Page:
What really happened this past May 21st ? What really happened is that God accomplished exactly what He wanted to happen. That was to warn the whole world that on May 21 God’s salvation program would be finished on that day. For the next five months, except for the elect (the true believers), the whole world is under God’s final judgment. To accomplish this goal God withheld from the true believers the way in which two phrases were to be understood. Had He not done so, the world would never have been shaken in fear as it was.

Camping suffered a stroke only weeks after his May prediction yielded worldwide backlash and subsequently halted his daily radio sermons. Even though he has not returned to full-time broadcasting, he has occasionally released pre-taped segments broadcast on the network…

The rest here (if you could be bothered).

False prophet.



Harold Camping Suffers a Stroke

Was he smoted?

Harold Camping, president of Family Radio, a Christian radio ministry, suffered a severe stroke on Thursday night and had to be hospitalized, triggering concerns as to whether his followers will ever be able to hear his enigmatic voice broadcast over 66 stations anymore.

The 89-year-old radio evangelist was rushed to hospital from his Alameda, California home and although he is out of danger now, his friends and family fear that the stroke, which was on Camping’s right side, may affect his ability to speak.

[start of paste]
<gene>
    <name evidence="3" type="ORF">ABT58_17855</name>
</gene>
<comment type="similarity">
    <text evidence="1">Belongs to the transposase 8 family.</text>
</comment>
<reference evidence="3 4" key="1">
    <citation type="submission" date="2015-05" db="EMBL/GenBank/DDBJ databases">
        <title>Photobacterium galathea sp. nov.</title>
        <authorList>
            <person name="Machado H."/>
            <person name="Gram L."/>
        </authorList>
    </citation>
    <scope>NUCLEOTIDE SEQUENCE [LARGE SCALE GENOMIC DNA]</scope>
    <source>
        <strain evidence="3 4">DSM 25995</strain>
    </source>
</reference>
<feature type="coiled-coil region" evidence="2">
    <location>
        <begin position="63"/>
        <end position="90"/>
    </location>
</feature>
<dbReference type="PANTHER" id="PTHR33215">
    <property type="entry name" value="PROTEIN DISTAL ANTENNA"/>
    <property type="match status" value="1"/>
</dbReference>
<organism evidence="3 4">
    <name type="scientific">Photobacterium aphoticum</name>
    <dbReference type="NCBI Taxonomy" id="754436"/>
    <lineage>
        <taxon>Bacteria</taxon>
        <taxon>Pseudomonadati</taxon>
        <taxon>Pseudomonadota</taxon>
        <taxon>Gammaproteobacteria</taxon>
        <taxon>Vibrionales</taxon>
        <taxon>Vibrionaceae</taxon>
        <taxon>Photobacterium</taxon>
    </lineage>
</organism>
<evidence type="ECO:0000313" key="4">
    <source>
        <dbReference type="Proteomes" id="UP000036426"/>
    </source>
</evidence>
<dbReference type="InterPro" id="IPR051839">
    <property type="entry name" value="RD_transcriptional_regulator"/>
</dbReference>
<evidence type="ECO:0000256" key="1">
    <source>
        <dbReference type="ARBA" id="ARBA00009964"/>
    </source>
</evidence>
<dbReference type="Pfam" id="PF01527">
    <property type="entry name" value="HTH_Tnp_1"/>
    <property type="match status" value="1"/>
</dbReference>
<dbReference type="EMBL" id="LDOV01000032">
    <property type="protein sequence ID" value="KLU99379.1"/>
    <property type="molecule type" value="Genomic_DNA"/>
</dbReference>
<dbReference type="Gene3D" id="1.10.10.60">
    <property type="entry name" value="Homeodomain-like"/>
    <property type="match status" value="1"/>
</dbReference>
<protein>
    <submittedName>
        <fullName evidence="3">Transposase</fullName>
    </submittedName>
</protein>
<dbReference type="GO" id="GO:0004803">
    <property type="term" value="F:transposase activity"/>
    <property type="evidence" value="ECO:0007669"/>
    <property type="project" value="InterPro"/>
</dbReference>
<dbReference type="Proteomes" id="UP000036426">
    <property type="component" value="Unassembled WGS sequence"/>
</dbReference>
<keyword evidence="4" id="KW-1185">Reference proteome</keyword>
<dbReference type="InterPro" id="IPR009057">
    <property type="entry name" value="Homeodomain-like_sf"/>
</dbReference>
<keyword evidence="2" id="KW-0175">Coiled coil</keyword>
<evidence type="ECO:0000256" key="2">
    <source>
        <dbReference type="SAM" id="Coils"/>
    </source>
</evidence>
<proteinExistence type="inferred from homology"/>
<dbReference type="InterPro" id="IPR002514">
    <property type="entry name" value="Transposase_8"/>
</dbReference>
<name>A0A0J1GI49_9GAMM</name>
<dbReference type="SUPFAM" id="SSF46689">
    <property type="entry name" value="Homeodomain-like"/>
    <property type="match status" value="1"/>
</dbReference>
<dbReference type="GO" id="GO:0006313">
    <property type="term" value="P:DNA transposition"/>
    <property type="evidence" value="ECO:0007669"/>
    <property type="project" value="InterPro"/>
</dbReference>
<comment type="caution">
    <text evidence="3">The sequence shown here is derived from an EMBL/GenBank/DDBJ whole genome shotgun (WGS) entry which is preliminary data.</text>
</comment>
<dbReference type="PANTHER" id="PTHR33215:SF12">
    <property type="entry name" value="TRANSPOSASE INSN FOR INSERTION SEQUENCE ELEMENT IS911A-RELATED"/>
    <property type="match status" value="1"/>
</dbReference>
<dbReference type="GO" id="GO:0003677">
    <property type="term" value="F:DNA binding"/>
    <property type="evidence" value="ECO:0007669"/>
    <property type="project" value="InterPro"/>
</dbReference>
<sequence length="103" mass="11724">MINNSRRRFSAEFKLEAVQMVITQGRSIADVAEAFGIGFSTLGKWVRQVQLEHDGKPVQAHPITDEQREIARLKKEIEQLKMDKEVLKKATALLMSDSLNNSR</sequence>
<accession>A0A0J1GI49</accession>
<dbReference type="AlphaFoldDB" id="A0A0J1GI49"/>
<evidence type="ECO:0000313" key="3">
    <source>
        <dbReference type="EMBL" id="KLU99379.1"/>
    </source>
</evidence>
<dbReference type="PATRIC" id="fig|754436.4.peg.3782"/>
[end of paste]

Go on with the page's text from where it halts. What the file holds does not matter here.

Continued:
Camping’s neighbor has told the Oakland Tribune that Camping is fine but the stroke has left his speech slurred.

Charles Menut, the regional manager for Family Stations Inc., the parent company of Family Radio, has requested everyone, including the media, not to contact him or his family members but pray for them and his quick recovery.

Menut said Family Radio will “publicly update everyone on Monday” about Camping’s health…

So the question all are asking is, is it punishment or just old age?

His wife says he is doing well:

Doomsday preacher Harold Camping is “doing very well” days after he was admitted to a hospital for a stroke, his wife said Sunday evening.

When The Christian Post visited Camping’s home in Alameda Sunday, a woman claiming to be Camping’s wife, Shirley, answered the door but never revealed her face.

Asked about Camping’s condition, the presumed Mrs. Camping reported to CP, “He is doing very well – not a serious stroke at all!”